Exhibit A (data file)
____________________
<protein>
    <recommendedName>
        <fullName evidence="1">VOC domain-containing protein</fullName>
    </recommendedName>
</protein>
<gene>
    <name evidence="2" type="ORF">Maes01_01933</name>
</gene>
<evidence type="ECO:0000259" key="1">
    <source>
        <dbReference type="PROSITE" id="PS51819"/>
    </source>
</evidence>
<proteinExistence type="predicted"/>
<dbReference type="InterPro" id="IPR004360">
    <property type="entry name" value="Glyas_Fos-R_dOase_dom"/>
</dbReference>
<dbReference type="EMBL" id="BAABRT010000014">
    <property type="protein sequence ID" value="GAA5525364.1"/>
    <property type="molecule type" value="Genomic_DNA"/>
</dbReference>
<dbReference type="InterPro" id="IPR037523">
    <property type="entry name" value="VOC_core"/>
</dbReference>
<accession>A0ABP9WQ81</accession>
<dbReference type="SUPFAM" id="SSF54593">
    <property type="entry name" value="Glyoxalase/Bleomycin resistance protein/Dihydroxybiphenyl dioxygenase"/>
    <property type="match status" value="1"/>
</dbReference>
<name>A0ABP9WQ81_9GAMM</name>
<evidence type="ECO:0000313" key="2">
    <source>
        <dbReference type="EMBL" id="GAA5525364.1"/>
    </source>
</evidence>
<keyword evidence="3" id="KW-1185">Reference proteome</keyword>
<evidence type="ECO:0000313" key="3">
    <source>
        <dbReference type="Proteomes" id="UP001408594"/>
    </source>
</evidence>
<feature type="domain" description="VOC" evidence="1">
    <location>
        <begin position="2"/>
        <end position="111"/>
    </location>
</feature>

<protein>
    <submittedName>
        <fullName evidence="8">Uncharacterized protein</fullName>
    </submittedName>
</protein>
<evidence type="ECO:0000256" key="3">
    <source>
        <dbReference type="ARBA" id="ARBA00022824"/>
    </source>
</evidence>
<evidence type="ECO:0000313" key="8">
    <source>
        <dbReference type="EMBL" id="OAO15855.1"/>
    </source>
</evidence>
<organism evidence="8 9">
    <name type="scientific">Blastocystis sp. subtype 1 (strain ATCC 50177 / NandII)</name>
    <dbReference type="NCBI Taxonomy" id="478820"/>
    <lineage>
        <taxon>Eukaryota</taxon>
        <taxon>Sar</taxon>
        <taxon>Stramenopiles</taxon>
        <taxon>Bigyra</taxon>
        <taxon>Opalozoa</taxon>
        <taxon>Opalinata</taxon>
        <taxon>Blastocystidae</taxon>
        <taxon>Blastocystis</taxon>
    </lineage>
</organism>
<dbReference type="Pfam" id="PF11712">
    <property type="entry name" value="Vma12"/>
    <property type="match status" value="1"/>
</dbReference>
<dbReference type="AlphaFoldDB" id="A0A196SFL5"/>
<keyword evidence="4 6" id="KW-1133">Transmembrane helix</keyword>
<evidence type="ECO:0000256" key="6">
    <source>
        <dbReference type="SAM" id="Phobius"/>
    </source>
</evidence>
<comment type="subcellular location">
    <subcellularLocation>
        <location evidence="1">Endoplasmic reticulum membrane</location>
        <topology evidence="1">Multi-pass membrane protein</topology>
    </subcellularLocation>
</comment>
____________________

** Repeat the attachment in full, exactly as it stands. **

<protein>
    <recommendedName>
        <fullName evidence="1">VOC domain-containing protein</fullName>
    </recommendedName>
</protein>
<gene>
    <name evidence="2" type="ORF">Maes01_01933</name>
</gene>
<evidence type="ECO:0000259" key="1">
    <source>
        <dbReference type="PROSITE" id="PS51819"/>
    </source>
</evidence>
<proteinExistence type="predicted"/>
<dbReference type="InterPro" id="IPR004360">
    <property type="entry name" value="Glyas_Fos-R_dOase_dom"/>
</dbReference>
<dbReference type="EMBL" id="BAABRT010000014">
    <property type="protein sequence ID" value="GAA5525364.1"/>
    <property type="molecule type" value="Genomic_DNA"/>
</dbReference>
<dbReference type="InterPro" id="IPR037523">
    <property type="entry name" value="VOC_core"/>
</dbReference>
<accession>A0ABP9WQ81</accession>
<dbReference type="SUPFAM" id="SSF54593">
    <property type="entry name" value="Glyoxalase/Bleomycin resistance protein/Dihydroxybiphenyl dioxygenase"/>
    <property type="match status" value="1"/>
</dbReference>
<name>A0ABP9WQ81_9GAMM</name>
<evidence type="ECO:0000313" key="2">
    <source>
        <dbReference type="EMBL" id="GAA5525364.1"/>
    </source>
</evidence>
<keyword evidence="3" id="KW-1185">Reference proteome</keyword>
<evidence type="ECO:0000313" key="3">
    <source>
        <dbReference type="Proteomes" id="UP001408594"/>
    </source>
</evidence>
<feature type="domain" description="VOC" evidence="1">
    <location>
        <begin position="2"/>
        <end position="111"/>
    </location>
</feature>

<protein>
    <submittedName>
        <fullName evidence="8">Uncharacterized protein</fullName>
    </submittedName>
</protein>
<evidence type="ECO:0000256" key="3">
    <source>
        <dbReference type="ARBA" id="ARBA00022824"/>
    </source>
</evidence>
<evidence type="ECO:0000313" key="8">
    <source>
        <dbReference type="EMBL" id="OAO15855.1"/>
    </source>
</evidence>
<organism evidence="8 9">
    <name type="scientific">Blastocystis sp. subtype 1 (strain ATCC 50177 / NandII)</name>
    <dbReference type="NCBI Taxonomy" id="478820"/>
    <lineage>
        <taxon>Eukaryota</taxon>
        <taxon>Sar</taxon>
        <taxon>Stramenopiles</taxon>
        <taxon>Bigyra</taxon>
        <taxon>Opalozoa</taxon>
        <taxon>Opalinata</taxon>
        <taxon>Blastocystidae</taxon>
        <taxon>Blastocystis</taxon>
    </lineage>
</organism>
<dbReference type="Pfam" id="PF11712">
    <property type="entry name" value="Vma12"/>
    <property type="match status" value="1"/>
</dbReference>
<dbReference type="AlphaFoldDB" id="A0A196SFL5"/>
<keyword evidence="4 6" id="KW-1133">Transmembrane helix</keyword>
<evidence type="ECO:0000256" key="6">
    <source>
        <dbReference type="SAM" id="Phobius"/>
    </source>
</evidence>
<comment type="subcellular location">
    <subcellularLocation>
        <location evidence="1">Endoplasmic reticulum membrane</location>
        <topology evidence="1">Multi-pass membrane protein</topology>
    </subcellularLocation>
</comment>